Entering the Region

Under the US Department of Homeland Security’s Orwellian-sounding Office of Biometric Identity Management, almost all visitors to the USA (excluding, for now, many Canadians, some Mexicans, children under age 14 and seniors over age 79) will be digitally photographed and have their electronic (inkless) fingerprints scanned upon arrival.

Regardless of your visa status, immigration officers have absolute authority to refuse entry to the USA. They may ask about your plans and whether you have sufficient funds; it’s good to list an itinerary, produce onward or round-trip tickets, and have at least one major credit card. Don’t make too much of having friends, relatives or contacts in the US, because officers may think you're more likely to overstay. For more information about entering the USA, visit the website of US Customs & Border Protection (www.cbp.gov).

California is an important agricultural state. To prevent the introduction of pests and diseases, certain foods (including meats, fresh fruit and vegetables) may not be brought into the state. Bakery items, chocolates and hard-cured cheeses are admissible. If you drive into California from Mexico, or from the neighboring states of Oregon, Nevada or Arizona, you may have to stop for quick questioning and inspection by California Department of Food & Agriculture (www.cdfa.ca.gov) agents.

Passports

  • Under the Western Hemisphere Travel Initiative (WHTI), all travelers must have a valid machine-readable passport (MRP) when entering the USA by air, land or sea.
  • There's an exception for some US, Canadian and Mexican citizens who can present other WHTI-compliant documents (eg pre-approved ‘trusted traveler’ cards). For details, check www.cbp.gov/travel/us-citizens/western-hemisphere-travel-initiative.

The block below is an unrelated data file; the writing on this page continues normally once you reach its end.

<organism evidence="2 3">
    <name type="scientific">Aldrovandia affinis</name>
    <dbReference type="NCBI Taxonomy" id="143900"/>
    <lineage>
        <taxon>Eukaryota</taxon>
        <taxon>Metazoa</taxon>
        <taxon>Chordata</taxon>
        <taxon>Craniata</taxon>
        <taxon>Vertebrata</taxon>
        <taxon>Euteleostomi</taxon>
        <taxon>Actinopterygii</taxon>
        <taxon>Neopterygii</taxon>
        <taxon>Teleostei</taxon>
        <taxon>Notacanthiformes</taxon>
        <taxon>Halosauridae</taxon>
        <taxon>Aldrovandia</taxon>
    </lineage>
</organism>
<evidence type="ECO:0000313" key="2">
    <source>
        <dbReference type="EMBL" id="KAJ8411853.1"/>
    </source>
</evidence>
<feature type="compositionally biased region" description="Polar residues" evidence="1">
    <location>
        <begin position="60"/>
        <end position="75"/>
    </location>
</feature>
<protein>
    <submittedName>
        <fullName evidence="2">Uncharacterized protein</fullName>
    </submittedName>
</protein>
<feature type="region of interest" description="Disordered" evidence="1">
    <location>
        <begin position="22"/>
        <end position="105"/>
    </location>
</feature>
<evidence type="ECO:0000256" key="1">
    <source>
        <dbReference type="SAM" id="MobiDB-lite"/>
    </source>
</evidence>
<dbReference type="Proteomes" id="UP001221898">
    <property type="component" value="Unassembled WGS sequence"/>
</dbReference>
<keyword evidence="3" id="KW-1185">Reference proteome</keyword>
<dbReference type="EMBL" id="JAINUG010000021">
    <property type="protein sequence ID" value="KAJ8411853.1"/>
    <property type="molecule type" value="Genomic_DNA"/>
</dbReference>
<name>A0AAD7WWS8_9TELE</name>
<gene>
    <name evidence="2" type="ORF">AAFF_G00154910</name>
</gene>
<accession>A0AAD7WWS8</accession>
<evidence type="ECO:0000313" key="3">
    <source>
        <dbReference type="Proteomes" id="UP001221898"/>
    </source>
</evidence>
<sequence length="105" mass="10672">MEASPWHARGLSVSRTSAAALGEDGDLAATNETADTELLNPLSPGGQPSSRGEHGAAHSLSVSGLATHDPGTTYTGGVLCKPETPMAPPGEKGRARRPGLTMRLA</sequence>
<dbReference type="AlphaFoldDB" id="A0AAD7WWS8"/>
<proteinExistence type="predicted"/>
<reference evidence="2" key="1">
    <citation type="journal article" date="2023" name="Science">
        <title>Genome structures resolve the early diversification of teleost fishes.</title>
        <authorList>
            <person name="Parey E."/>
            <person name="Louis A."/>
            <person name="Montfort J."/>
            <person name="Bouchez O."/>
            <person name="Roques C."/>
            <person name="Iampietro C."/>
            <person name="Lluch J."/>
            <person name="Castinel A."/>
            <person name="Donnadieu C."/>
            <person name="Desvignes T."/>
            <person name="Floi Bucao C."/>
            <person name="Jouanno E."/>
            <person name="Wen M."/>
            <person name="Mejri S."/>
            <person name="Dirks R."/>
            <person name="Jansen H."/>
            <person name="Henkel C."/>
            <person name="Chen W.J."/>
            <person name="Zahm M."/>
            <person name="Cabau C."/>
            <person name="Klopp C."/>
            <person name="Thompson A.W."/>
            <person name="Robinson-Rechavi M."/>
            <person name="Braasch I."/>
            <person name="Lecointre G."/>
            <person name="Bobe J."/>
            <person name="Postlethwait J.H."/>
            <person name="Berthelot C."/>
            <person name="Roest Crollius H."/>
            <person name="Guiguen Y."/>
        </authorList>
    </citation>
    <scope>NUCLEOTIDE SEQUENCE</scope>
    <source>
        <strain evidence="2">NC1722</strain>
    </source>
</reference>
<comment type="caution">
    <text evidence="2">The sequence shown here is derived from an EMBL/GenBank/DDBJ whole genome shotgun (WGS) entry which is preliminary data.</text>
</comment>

• All foreign passports must meet current US standards and be valid for at least six months beyond your intended stay.

Visas

Visa information is highly subject to change. Double-check current visa requirements before coming to the USA on the State Department's US Visa website (https://travel.state.gov/content/visas/en.html).

Additional Visa Info

  • Currently, under the US Visa Waiver Program (VWP), visas are not required for citizens of 38 countries for stays of up to 90 days (no extensions), as long as your passport meets current US standards. See the website of US Customs & Border Protection (https://travel.state.gov/content/visas/en/visit/visa-waiver-program.html).
  • Citizens of VWP countries must still register online with the Electronic System for Travel Authorization (ESTA; https://esta.cbp.dhs.gov) at least 72 hours before travel. Once approved, ESTA registration ($14) is valid up to two years or your passport's expiration date, whichever comes first.
  • For most Canadian citizens traveling with Canadian passports that meet current US standards, a visa for short-term visits (usually up to six months) and ESTA registration aren’t required.
  • Citizens from all other non-VWP countries, or whose passports don’t meet US standards, should apply for visas in their home country. The process costs a nonrefundable $160, involves a personal interview and can take several weeks. Apply as early as possible.